BREATHE, slowly in through your nose, lift your chest……. and breathe steadily out. Pause…. and do that once more. Relax your jaw, relax your tongue. Breathe in, lift your chest, pause……. and slowly breathe out, following your breath right to the end.



Filed under Boost Your Immune System, Healthy Eating, Well-being

Seeds marvellous seeds!


Leave a comment

July 11, 2013 · 7:11 am

A Smoothie – the best breakfast.

For a morning kick start and smooth ride through your day, put these into your blender:

200ml milk ( a mix of soya & coconut is my favourite, but use goat, cow, etc)

1 chopped banana

2 tsp Green Lightning  with power-packed superfoods and oceanic algae like spirulina, chlorella, and Pacific kelp, Green Lightning delivers energizing, purifying nutrients for vibrant, exhilarating health and vitality. Algae are nature’s superfood indeed.

2 tbsp live yoghurt (soya, goat, cow, etc)

Add a handful of fresh or frozen berries – raspberries, blueberries, etc. (Frozen gives a very cool smoothie, both temperature and colour!)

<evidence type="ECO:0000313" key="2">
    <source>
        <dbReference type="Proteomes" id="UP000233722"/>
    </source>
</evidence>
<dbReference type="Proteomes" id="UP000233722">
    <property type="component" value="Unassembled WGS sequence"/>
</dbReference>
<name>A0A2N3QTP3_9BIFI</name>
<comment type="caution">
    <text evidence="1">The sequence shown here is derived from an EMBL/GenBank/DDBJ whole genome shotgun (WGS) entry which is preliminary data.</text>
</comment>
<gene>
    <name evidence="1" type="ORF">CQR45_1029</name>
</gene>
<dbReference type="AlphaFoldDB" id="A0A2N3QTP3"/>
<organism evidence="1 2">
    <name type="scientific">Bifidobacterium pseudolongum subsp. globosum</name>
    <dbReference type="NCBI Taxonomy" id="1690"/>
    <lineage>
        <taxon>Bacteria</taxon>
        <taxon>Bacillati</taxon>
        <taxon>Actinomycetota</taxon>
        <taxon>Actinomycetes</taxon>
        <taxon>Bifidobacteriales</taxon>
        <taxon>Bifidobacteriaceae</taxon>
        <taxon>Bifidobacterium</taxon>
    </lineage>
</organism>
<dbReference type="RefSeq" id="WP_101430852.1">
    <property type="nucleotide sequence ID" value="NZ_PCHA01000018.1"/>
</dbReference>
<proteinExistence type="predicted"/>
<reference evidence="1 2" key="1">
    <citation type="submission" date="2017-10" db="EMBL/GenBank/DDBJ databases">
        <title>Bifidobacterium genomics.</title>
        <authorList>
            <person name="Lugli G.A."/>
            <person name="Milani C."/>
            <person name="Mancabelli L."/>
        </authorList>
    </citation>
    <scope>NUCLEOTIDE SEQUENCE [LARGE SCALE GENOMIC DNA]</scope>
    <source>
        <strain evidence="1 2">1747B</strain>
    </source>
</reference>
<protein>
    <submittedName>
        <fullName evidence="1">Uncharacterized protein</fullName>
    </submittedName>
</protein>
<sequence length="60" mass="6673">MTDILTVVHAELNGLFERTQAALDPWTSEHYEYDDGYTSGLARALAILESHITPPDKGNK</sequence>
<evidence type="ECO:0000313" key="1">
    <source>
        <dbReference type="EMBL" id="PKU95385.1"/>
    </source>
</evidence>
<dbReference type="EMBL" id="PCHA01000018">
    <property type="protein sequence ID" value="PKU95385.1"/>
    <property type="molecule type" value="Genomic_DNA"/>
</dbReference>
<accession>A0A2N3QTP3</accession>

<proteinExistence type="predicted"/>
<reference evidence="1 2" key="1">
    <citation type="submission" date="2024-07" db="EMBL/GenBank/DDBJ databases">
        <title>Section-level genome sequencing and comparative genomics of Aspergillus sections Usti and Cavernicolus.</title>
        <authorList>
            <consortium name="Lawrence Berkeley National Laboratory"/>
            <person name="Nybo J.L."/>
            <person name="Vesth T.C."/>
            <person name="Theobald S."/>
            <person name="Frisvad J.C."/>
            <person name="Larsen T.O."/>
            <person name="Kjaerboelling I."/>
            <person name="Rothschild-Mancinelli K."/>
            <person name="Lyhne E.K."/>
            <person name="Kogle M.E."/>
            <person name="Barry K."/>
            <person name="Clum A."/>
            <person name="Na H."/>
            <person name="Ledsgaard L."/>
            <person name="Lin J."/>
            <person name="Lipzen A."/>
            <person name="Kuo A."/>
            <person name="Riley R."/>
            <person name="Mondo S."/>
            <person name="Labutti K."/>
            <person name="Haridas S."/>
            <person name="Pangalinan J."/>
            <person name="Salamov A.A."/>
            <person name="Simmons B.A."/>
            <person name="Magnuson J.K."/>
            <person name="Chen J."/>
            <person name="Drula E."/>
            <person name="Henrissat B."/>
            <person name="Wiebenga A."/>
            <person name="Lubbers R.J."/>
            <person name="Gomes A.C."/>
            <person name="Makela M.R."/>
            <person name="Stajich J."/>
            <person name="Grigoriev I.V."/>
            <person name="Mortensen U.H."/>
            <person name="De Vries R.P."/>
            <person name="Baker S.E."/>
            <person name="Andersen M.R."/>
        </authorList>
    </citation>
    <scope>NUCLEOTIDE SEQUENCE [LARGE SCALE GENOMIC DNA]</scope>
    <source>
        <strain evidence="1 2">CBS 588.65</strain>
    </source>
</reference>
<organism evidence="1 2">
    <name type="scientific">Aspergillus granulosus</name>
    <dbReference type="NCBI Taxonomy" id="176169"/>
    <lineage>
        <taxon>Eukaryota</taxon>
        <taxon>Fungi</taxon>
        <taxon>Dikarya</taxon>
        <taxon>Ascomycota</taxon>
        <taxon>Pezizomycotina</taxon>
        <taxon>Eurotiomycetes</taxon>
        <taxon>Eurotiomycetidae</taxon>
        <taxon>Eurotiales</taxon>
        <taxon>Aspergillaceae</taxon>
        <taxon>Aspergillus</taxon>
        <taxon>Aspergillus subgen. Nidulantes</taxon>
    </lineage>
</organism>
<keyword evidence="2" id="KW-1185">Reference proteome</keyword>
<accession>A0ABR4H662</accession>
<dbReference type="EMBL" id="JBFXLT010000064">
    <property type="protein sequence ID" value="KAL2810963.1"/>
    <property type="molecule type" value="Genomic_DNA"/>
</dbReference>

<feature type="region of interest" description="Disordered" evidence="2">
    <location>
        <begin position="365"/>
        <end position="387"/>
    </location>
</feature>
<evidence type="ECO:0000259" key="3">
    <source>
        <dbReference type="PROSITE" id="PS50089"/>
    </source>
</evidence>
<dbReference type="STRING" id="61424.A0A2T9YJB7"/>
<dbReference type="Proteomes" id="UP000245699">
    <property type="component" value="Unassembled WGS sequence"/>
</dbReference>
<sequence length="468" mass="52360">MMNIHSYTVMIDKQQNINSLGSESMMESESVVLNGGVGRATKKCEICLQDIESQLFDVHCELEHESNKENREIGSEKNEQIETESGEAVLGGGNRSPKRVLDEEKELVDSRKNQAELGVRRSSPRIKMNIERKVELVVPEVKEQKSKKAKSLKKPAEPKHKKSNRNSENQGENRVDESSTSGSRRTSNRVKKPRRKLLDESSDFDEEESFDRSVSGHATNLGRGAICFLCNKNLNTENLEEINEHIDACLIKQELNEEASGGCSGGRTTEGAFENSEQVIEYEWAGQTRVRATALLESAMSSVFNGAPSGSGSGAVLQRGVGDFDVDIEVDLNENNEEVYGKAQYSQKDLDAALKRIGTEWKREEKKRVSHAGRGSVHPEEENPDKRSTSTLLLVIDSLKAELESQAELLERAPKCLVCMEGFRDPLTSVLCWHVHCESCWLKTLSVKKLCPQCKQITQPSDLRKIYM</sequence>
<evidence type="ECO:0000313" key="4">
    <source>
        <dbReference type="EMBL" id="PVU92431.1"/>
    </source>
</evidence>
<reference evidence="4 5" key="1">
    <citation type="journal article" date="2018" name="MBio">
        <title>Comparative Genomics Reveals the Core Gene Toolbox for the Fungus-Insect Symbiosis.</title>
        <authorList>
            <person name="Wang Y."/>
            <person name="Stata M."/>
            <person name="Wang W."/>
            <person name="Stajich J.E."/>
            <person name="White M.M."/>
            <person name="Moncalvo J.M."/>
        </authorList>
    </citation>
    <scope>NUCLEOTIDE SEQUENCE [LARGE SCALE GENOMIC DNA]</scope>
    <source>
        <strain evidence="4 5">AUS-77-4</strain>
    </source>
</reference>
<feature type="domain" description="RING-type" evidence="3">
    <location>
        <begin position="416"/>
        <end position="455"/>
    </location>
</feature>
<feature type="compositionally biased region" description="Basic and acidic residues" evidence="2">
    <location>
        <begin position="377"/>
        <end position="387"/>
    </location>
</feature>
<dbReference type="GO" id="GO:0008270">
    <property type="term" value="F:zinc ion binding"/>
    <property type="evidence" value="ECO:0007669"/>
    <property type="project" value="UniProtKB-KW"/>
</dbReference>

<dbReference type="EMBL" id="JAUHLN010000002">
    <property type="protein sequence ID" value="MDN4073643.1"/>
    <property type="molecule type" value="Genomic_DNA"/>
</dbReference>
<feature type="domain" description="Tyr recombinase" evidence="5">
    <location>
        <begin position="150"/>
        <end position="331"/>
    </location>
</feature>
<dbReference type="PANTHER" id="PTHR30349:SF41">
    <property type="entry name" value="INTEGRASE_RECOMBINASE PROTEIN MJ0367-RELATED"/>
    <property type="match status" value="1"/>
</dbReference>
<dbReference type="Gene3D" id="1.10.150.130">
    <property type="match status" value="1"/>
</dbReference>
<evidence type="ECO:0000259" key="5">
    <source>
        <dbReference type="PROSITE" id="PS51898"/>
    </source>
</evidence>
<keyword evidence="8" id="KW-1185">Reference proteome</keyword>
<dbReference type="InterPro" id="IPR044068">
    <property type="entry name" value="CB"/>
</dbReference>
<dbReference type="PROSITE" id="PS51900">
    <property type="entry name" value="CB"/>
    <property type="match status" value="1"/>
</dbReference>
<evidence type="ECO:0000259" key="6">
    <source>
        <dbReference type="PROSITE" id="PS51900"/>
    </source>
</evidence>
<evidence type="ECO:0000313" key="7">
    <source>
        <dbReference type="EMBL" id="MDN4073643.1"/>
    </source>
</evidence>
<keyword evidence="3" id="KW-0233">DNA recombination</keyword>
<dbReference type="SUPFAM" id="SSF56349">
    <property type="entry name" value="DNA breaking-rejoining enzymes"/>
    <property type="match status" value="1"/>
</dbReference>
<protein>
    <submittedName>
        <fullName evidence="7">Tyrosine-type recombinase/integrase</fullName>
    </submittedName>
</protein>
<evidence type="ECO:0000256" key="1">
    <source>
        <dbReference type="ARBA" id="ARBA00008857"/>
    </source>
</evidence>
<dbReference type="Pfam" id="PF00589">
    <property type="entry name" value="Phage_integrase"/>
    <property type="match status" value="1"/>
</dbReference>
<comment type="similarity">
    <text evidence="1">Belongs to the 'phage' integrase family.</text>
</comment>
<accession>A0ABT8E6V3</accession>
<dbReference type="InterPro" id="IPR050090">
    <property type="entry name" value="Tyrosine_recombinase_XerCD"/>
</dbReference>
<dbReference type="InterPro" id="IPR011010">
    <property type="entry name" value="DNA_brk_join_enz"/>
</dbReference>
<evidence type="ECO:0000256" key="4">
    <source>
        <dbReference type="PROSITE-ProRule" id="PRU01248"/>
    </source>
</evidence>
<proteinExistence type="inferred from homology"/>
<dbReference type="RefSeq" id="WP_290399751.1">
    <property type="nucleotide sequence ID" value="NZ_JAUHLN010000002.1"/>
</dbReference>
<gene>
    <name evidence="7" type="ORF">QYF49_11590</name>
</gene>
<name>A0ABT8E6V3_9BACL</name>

Now whizz with abandon, and drink BOTH glasses or you won’t make it to lunchtime. (If you have teenage daughters, make double the quantity. Trust me …. I’m a yoga teacher….)

If you refuse to be levered out of your toast-and-marmalade habit, at least get some Sun Chlorella. You’ll be so glad you did.


Comments Off on A Smoothie – the best breakfast.

Filed under Boost Your Immune System, Healthy Eating, Well-being

Don’t worry – be happy!


Leave a comment

May 28, 2013 · 6:21 am

Christmas Pudding Cake – Low GI & Gluten Free!

cakeA restricted diet, whether by choice or not, can be very irksome at Christmas. I am glad that I cannot eat wheat or dairy – it allows me to avoid a great deal of food which is nutritionally pointless, not to mention the calories…but it can be difficult when you want to join in with friends and family.